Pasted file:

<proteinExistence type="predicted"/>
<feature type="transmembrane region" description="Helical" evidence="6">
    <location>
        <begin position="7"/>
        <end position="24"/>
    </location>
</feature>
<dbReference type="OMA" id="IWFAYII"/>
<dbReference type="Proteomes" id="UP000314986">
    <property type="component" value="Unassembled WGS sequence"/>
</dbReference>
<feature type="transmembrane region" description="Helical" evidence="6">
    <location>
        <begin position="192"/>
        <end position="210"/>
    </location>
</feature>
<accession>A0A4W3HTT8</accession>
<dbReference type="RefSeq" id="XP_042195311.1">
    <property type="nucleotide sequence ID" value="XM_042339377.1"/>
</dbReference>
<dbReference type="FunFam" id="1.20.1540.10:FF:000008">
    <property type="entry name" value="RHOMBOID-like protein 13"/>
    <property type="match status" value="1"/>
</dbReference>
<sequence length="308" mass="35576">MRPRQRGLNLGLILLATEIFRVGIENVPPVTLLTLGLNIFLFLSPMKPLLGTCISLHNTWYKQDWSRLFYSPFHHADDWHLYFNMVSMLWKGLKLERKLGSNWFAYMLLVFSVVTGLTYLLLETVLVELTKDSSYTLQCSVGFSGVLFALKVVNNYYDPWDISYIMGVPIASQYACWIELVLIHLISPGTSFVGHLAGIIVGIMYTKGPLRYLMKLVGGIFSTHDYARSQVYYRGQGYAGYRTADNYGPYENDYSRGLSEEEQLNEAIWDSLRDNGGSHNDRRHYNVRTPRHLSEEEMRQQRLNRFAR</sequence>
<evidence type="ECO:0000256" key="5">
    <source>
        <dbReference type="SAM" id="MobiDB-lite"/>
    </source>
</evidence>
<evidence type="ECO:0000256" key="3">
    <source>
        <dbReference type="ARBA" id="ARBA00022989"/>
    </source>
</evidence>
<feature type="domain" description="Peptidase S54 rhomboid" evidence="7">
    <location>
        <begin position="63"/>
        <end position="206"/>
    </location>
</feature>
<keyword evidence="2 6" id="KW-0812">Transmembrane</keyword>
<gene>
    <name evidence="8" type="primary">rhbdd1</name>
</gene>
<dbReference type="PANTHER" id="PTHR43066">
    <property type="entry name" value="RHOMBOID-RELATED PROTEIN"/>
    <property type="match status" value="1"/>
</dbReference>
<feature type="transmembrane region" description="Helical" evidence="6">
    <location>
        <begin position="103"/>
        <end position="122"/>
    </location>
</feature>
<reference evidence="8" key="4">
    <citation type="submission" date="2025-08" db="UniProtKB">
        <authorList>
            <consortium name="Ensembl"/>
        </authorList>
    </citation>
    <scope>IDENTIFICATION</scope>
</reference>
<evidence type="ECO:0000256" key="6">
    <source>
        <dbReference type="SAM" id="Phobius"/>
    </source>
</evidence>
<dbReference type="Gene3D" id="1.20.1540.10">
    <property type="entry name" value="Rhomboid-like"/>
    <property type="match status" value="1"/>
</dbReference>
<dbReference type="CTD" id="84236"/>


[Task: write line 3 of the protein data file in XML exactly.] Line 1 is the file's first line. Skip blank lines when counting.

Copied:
    <location>